volley









volley


noun, plural vol·leys.

  1. the simultaneous discharge of a number of missiles or firearms.
  2. the missiles so discharged.
  3. a burst or outpouring of many things at once or in quick succession: a volley of protests.
  4. Tennis.
    1. the flight of the ball before it hits the ground.
    2. the return of the ball before it hits the ground.
  5. Soccer. a kick of the ball before it bounces on the ground.
  6. Cricket. a ball so bowled that it hits the wicket before it touches the ground.
  7. Mining. the explosion of several charges at one time.

verb (used with object), vol·leyed, vol·ley·ing.

  1. to discharge in or as in a volley.
  2. Tennis. to return (the ball) before it hits the ground.
  3. Soccer. to kick (the ball) before it bounces on the ground.
  4. Cricket. to bowl (a ball) in such a manner that it is pitched near the top of the wicket.

verb (used without object), vol·leyed, vol·ley·ing.

  1. to fly or be discharged together, as missiles.
  2. to move or proceed with great rapidity, as in a volley.
  3. to fire a volley; sound together, as firearms.
  4. Tennis, Soccer. to return the ball before it touches the ground.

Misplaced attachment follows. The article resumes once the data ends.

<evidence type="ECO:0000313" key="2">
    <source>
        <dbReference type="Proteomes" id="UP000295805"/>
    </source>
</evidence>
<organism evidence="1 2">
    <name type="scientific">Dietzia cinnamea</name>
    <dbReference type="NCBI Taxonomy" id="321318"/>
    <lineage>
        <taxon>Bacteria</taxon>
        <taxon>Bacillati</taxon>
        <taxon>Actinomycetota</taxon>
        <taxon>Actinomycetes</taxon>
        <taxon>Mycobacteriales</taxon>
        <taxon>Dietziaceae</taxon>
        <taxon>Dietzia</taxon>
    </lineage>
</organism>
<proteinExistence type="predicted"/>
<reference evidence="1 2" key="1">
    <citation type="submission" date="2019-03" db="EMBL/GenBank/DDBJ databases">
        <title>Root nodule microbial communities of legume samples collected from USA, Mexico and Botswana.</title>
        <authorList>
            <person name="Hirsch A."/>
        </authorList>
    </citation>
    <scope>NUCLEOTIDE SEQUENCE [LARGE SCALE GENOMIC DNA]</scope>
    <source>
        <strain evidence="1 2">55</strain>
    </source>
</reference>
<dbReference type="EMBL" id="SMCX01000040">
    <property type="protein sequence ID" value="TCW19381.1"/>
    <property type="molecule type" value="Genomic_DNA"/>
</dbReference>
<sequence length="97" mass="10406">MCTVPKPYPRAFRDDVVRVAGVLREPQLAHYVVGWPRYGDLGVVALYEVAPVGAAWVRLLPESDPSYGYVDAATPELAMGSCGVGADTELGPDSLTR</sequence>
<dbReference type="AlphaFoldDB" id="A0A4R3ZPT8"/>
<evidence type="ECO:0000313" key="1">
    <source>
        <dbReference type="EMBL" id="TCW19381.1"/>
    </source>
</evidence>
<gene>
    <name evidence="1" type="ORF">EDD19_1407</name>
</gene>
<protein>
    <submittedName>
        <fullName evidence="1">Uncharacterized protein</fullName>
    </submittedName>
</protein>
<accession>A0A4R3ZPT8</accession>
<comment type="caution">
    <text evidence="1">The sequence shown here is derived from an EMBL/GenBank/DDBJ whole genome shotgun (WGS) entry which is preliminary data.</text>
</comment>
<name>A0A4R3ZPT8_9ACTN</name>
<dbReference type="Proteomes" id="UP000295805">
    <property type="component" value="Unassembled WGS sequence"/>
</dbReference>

noun

  1. the simultaneous discharge of several weapons, esp firearms
  2. the projectiles or missiles so discharged
  3. a burst of oaths, protests, etc, occurring simultaneously or in rapid succession
  4. sport a stroke, shot, or kick at a moving ball before it hits the groundCompare half volley
  5. cricket the flight of such a ball or the ball itself
  6. the simultaneous explosion of several blastings of rock

verb

  1. to discharge (weapons, etc) in or as if in a volley or (of weapons, etc) to be discharged
  2. (tr) to utter vehemently or sound loudly and continuously
  3. (tr) sport to strike or kick (a moving ball) before it hits the ground
  4. (intr) to issue or move rapidly or indiscriminately
n.

1570s, “discharge of a number of guns at once,” from Middle French volee “flight” (12c.), from Vulgar Latin *volta, fem. noun from Latin volatum, past participle of volare “to fly” (see volant). Sporting sense (originally in tennis) is from 1819 (v.), 1862 (n.), from notion of hitting the ball in flight.

n.

  1. The bursting forth of many things together, such as a synchronous group of impulses induced simultaneously by artificial stimulation of either nerve fibers or muscle fibers.

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